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PAC Global Webinar

Future-Proof Your Packaging: Addressing Chemicals of Concern with Value Chain-based Solutions

Guest presenters discussed PFAS (Per-and polyfluoroalkyl substances), and other Chemicals of Concern, representing increasingly important, and stressful, considerations for the packaging industry. Industry is working hard to address these challenges, but with an often fragmented approach.

Presented on October 18, 2023.

Key Takeaways:

  • Apply a systems perspective: moving from a fragmented to a collaborative value chain approach increases a company's capacity to mitigate both internal and external risks. Having moved from a state of "fire-fighting" to a state of “proactive market-driven continual improvement” enables the creation of sustainable competitive advantages. The key determinants of companies’ ability to successfully adopt collaborative value chain approaches is attitude and culture, not the scale of their operations. So this is not only for large companies – small corporations and SMEs must be engaged in this work collaboratively, to ensure a comprehensive, sustainable approach towards resolving the use of these chemicals.

  •  Attention regarding PFAS and other Chemicals of Concern is not going to diminish but will continue to increase: PFAS sources include packaging, production, and the environment. In packaging and production PFAS are used in many ways, such as in release agents, forming agents, for improving barrier layers, and providing grease and oil resistance. In our environment PFAS are found in many places, including packaging, carpets, clothing, and drinking water -- as seen in this article published the same day as our webinar.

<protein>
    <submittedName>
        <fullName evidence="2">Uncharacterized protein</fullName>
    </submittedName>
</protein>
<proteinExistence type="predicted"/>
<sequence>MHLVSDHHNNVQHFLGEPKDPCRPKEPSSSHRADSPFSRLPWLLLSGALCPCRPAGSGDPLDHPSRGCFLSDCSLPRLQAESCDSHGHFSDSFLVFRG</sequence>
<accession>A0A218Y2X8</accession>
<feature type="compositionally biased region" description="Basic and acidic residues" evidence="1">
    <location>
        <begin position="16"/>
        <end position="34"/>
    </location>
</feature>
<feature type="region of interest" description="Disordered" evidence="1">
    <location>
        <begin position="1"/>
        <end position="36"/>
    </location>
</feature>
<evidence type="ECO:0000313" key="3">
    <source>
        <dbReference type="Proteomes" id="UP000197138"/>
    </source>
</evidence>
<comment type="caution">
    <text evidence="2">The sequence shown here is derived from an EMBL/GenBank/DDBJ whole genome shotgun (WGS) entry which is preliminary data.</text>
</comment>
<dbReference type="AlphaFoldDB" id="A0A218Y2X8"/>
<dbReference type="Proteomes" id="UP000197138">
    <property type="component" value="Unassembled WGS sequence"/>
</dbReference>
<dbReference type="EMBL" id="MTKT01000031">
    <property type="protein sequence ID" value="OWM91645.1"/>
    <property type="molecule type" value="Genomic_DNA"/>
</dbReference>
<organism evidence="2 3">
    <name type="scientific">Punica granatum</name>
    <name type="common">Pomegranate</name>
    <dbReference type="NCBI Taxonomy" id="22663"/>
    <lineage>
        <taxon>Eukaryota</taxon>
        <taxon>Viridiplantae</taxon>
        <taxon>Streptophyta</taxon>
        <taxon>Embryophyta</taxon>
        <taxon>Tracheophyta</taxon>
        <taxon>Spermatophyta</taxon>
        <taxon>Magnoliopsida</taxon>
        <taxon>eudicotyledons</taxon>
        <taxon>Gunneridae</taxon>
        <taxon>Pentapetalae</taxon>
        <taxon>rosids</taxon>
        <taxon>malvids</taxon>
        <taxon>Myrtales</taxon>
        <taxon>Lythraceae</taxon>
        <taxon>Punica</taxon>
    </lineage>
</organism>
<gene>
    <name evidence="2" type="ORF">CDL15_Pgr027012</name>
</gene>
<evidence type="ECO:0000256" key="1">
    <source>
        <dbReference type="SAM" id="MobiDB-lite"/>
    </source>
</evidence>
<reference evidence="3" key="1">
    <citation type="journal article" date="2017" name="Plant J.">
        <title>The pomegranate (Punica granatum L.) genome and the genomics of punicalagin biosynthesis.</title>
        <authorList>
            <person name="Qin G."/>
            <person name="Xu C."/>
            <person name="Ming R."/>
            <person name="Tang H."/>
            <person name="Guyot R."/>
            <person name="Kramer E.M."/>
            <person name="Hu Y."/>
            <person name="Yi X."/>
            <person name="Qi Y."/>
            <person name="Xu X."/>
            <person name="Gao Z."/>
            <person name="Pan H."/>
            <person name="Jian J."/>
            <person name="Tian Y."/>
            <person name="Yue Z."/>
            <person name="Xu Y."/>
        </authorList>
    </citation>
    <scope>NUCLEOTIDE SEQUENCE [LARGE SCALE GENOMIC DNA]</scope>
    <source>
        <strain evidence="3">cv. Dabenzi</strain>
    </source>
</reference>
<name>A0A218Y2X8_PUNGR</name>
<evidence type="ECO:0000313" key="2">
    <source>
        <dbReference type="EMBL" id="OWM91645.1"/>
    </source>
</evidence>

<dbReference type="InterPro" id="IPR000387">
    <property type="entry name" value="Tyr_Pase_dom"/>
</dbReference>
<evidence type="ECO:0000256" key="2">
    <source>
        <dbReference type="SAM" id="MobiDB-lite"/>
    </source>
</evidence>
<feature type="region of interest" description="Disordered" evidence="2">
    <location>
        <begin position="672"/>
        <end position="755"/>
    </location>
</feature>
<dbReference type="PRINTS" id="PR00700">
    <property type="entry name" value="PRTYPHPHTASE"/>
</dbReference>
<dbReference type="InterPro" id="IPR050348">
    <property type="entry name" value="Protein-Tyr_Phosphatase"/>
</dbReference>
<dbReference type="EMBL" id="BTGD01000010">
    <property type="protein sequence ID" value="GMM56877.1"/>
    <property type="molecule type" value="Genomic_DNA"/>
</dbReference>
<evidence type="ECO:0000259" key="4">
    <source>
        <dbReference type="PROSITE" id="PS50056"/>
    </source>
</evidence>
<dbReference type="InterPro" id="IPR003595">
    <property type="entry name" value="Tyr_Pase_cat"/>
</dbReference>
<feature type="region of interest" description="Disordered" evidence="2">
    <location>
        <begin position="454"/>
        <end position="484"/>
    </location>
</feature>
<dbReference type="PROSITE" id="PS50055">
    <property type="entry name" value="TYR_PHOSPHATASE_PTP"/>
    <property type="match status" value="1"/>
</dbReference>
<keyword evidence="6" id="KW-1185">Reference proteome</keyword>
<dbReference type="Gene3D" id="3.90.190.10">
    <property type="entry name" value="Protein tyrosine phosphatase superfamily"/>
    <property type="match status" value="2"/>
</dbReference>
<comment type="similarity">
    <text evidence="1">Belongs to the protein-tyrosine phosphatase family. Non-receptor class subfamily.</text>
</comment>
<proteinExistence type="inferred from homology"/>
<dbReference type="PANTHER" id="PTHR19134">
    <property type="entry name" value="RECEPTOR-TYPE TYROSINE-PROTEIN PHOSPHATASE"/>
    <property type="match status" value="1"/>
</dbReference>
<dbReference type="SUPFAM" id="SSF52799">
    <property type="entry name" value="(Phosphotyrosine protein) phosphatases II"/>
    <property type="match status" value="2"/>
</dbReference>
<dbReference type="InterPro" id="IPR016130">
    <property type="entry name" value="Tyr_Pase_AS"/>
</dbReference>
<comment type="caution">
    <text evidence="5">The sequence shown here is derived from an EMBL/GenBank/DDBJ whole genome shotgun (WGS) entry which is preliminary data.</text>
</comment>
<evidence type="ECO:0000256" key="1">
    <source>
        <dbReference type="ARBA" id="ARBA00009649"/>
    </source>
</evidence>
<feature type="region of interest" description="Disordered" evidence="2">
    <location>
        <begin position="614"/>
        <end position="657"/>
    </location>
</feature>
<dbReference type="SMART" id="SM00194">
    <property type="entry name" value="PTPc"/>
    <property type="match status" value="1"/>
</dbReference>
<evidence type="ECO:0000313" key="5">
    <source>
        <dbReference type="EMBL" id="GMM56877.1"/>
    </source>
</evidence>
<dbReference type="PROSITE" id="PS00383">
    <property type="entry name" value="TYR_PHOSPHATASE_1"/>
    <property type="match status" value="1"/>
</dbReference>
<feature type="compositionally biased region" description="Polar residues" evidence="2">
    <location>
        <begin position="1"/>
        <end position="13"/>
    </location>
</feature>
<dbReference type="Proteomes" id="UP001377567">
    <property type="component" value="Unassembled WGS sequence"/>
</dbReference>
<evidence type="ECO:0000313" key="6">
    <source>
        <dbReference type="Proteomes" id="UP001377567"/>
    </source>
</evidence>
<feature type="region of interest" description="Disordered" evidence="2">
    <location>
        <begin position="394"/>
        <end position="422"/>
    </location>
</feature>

• Testing programs may be required to monitor levels, especially in markets where limit thresholds are being introduced: Replacing PFAS and over 10,000 of Chemicals of Concern is like a game of whack-a-mole. For individual companies, a low-cost initial screening is a Total Fluorine Test, with a suggested red flag of 50-100ppm. If the findings exceed this level, more specific testing can be done based upon the company’s assessment of the legal risk. Regulatory edicts vary in the allowed amount of PFAS. From an industry knowledge-management point of view, companies should work with governing bodies to remove PFAS and many other Chemicals of Concern no longer in use from current approved lists, as well as seeking to only regulate intentionally added PFAS. 

  • Manufacturers must strategize now on phasing out the use of PFAS, and identifying acceptable alternatives. This requires a holistic approach, and the use of the value chain to ensure efficient and economical solutions are implemented.


Martin Gooch


VCM International

Meet Martin

Dr. Claire Sand

CEO, Packaging Technology and Research

Adjust Professor, CalPoly and 

Michigan State University

Meet Claire

Weldon Williams

VP, Supply Chain Standards & 

Operational Excellence


Meet Weldon

Carl Botha

Sr. Manager, Sustainability 

& Packaging

Tim Hortons

Meet Carl  


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